I have been starting to spin up a few new little Linux appliances for the home lab to service a few one off services and utilities. Typically for these types of purposes, I have utilized Ubuntu Server as my “go to” Linux distro of choice. Ubuntu is a tried and true, well tested and seasoned distro at this point and is even what many downloadable appliances are based off of currently. With the release of Ubuntu Server 18.04 LTS Bionic Beaver, I wanted to base all my new installations of various services in the home lab off this new release which is the newest long term branch. In this post, we will take a look at Installing and Configuring Ubuntu Server 18.04 LTS along with the new installation GUI and features. We will look at a few of the initial basic configuration tasks as well to get things up and running.
Ubuntu Server 18.04 LTS New Features
For the purposes of this post, we are focused in on Ubuntu 18.04 LTS Server edition. What are the new features that are included with this newest Ubuntu Server release? The following are highlights directly from the Ubuntu Wiki page for the 18.04 LTS release. Many of the highlight are simply new default versions of included software as you will note below. However, there are certainly notable ones such as the new server installation UI, etc.
- New Server Installer – A new “subiquity” server installer that brings the Ubuntu Desktop installer to the Server edition
- Netplan.io – ifupdown has been deprecated in favor of netplan.io. Backend configuration is provided by systemd-networkd
- LXD 3.0 – System container manager that ships with all Ubuntu servers
- QEMU 2.11.1 – QEMU has been updated to 2.11.1 release and includes many Meltdown/Spectre fixes. Also includes RDMA support via the rdma-core project
- Libvirt 4.0 – updated to version 4.0
- DPDK – 17.11 latest stable releaseof DPDK
- Open vSwitch 2.9 – updated to version 2.9.
- Chrony – replaces ntpd as the recommended server for NTP protocl
- cloud-init – updated to version 18.2
- curtin – updated to version 18.1
- MAAS – Updated to 2.4b2
- SSSD – Updated to version 1.16.x and secrets service now enabled
- Samba – vfs module aio_linux was removed from samba-vfs-modules package
- Nginx – updated to version 1.14.0
- PHP – Updated to version 7.2.x
- Apache – updated to version 2.4.29
- landscape-client – ported to Python 3
- s390x-specific enhancements
- OpenStack Queens – includes the latest OpenStack release, Queens
Installing and Configuring Ubuntu Server 18.04 LTS
For the purposes of this walk through, I am installing and configuring Ubuntu Server 18.04 LTS inside a vSphere 6.7 virtual machine inside my home lab cluster environment. I accepted the defaults on creating a new virtual machine inside of vSphere, including the basic disk, memory, CPU, and other footprint.
On the type of installer you can select the following:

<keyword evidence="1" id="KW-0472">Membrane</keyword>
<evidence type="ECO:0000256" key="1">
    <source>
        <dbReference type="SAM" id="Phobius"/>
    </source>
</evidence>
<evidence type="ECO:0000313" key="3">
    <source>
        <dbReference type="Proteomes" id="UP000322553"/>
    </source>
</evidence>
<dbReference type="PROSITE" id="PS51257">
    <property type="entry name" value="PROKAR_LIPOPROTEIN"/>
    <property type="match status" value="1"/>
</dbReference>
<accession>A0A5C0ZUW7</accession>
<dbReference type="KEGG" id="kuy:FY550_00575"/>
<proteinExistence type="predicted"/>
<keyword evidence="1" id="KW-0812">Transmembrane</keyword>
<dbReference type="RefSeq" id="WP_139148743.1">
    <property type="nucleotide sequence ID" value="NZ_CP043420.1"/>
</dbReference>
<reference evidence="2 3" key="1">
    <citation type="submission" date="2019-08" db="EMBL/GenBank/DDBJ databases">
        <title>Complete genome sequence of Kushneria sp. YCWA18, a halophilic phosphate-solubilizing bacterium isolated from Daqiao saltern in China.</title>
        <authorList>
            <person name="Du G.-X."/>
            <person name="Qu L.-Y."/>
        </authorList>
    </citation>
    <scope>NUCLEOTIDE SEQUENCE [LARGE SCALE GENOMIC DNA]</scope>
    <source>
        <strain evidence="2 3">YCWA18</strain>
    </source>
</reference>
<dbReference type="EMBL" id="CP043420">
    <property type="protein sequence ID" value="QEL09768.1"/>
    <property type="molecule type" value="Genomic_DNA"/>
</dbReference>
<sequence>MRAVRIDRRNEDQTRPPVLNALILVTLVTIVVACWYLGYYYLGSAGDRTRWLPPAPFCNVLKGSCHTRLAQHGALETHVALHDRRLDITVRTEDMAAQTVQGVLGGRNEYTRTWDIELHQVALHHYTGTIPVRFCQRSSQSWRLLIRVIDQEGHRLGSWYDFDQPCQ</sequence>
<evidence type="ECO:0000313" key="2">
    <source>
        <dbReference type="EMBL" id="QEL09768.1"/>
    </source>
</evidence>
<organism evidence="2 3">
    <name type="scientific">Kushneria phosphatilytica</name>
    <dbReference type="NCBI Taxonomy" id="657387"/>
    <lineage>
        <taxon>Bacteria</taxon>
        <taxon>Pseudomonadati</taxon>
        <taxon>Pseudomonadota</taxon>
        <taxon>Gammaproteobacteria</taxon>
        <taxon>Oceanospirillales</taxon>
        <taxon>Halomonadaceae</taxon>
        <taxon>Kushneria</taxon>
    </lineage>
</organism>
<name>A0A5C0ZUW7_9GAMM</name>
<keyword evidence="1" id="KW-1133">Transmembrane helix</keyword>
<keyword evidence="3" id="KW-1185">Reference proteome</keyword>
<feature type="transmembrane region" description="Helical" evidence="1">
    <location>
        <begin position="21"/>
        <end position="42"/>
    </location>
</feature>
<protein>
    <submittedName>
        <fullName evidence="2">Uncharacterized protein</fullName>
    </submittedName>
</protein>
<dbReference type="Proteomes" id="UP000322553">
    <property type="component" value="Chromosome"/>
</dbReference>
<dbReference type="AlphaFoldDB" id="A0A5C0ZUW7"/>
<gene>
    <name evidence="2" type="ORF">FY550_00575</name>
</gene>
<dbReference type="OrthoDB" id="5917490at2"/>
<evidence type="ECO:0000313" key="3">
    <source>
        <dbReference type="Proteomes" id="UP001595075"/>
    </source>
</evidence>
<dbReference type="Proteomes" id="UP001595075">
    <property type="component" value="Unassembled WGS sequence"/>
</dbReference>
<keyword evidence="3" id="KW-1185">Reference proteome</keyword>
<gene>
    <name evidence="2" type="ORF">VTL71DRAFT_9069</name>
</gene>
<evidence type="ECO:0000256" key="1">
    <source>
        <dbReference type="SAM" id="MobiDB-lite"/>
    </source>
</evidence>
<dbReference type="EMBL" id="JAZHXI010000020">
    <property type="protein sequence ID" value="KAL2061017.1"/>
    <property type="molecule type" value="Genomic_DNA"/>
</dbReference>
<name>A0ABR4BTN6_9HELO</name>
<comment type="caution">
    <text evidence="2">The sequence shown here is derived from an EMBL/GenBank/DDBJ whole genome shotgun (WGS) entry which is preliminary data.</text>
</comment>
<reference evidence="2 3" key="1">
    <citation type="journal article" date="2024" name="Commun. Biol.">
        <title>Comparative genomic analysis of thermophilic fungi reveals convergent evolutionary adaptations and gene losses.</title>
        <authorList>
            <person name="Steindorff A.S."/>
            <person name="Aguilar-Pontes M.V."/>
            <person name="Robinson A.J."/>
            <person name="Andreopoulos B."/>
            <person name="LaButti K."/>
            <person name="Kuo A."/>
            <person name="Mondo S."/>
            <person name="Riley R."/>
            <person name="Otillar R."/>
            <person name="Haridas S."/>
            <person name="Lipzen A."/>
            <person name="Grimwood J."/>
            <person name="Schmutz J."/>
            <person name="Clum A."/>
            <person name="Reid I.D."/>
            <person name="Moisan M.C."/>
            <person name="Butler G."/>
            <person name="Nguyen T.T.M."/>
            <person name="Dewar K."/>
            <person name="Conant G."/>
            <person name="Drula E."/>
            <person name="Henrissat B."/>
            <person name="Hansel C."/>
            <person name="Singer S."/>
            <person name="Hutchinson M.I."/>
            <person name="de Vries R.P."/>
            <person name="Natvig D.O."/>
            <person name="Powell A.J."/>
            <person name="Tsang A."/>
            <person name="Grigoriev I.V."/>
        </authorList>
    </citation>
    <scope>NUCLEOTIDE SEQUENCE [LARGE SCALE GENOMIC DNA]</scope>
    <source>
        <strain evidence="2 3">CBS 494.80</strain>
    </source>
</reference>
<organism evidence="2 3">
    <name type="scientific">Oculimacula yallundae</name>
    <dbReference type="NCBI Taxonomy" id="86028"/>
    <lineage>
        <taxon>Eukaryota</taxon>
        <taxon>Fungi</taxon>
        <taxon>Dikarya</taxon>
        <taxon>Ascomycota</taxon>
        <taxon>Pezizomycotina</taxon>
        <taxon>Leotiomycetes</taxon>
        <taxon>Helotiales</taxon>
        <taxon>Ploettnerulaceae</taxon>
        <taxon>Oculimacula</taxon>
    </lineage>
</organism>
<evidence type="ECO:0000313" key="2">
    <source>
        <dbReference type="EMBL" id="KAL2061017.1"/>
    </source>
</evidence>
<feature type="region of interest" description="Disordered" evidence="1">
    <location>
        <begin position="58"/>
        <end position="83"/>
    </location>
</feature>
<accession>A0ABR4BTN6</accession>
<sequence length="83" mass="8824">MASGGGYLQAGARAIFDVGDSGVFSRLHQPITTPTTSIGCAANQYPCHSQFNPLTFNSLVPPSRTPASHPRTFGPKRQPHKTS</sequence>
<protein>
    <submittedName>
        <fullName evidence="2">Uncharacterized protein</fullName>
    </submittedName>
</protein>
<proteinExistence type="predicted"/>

- Install Ubuntu
- Install MAAS bare-metal cloud (region)
- Install MAAS bare-metal cloud (rack)
What is MAAS? MAAS is Metal As A Service that lets you essentially treat physical servers like virtual machines in teh cloud. Rather than have to manage each server individually, MAAS allow you to manage the bare metal servers as elastic cloud-like resources. This has several advantages such as quickly provisioning and destroying instances as you would in the public cloud like AWS, GCE, and Azure.
Next is the network configuration. Here you can choose the configuration of the network connection and even create network bonds.
The proxy server address allows configuring the proxy address if your environment requires this for Internet access.
The default mirror addrress is displayed below and for most will work.
You can choose to change the partitioning mechanism and settings on the partitioning screen.
Choose the disk to install Ubuntu Server 18.04 LTS.
Finalize the boot partition layout on the disk.
The installer will display a stern warning regarding changes being written to disk and if you are sure you want to destroy the partitions that currently exist.
You will be prompted to setup a new user account and configure the Ubuntu Server 18.04 LTS server name.
Additionally, there are common “snaps” that you can install during the installation process if you want to add those during the server installation. These include docker, amazon-ssm-agent, google-cloud-sdk, doctl, etc.
Installation of Ubuntu Server 18.04 LTS begins.
Installation finishes and you are prompted to remove your installation media and reboot.
The server should successfully reboot to the Ubuntu 18.04 login screen.
There are a few management and configuration tasks that I like to do right from the start such as updating the Ubuntu installation and enabling SSH connections and for me in the home lab – removing cloud-init. First to update the installation this is easily accomplished with a one liner cmd from the Ubuntu shell.
sudo apt-get update && sudo apt-get upgrade
Next, to enable SSH connections, this is a simple matter of uncommenting out the Port 22 directive in the sshd_config file found at /etc/ssh. Simply edit it and save the file, then restart SSH:
- service ssh restart
To remove cloud-init, I found a good blog post that steps through how to effectively remove this from Ubuntu Server 18.04.
So far, I am liking what I see with installing and configuring Ubuntu Server 18.04 LTS. Actually, no surprises here as I have come to expect Ubuntu Server to be solid, stable and to do everything I need it to do. It looks like the 18.04 LTS platform is as good and better than predecessors for a platform to run various services in a lab environment. I plan on upgrading/migrating my Ubuntu Server installations in the lab environment up to 18.04 LTS as times goes along. More from the home lab front soon!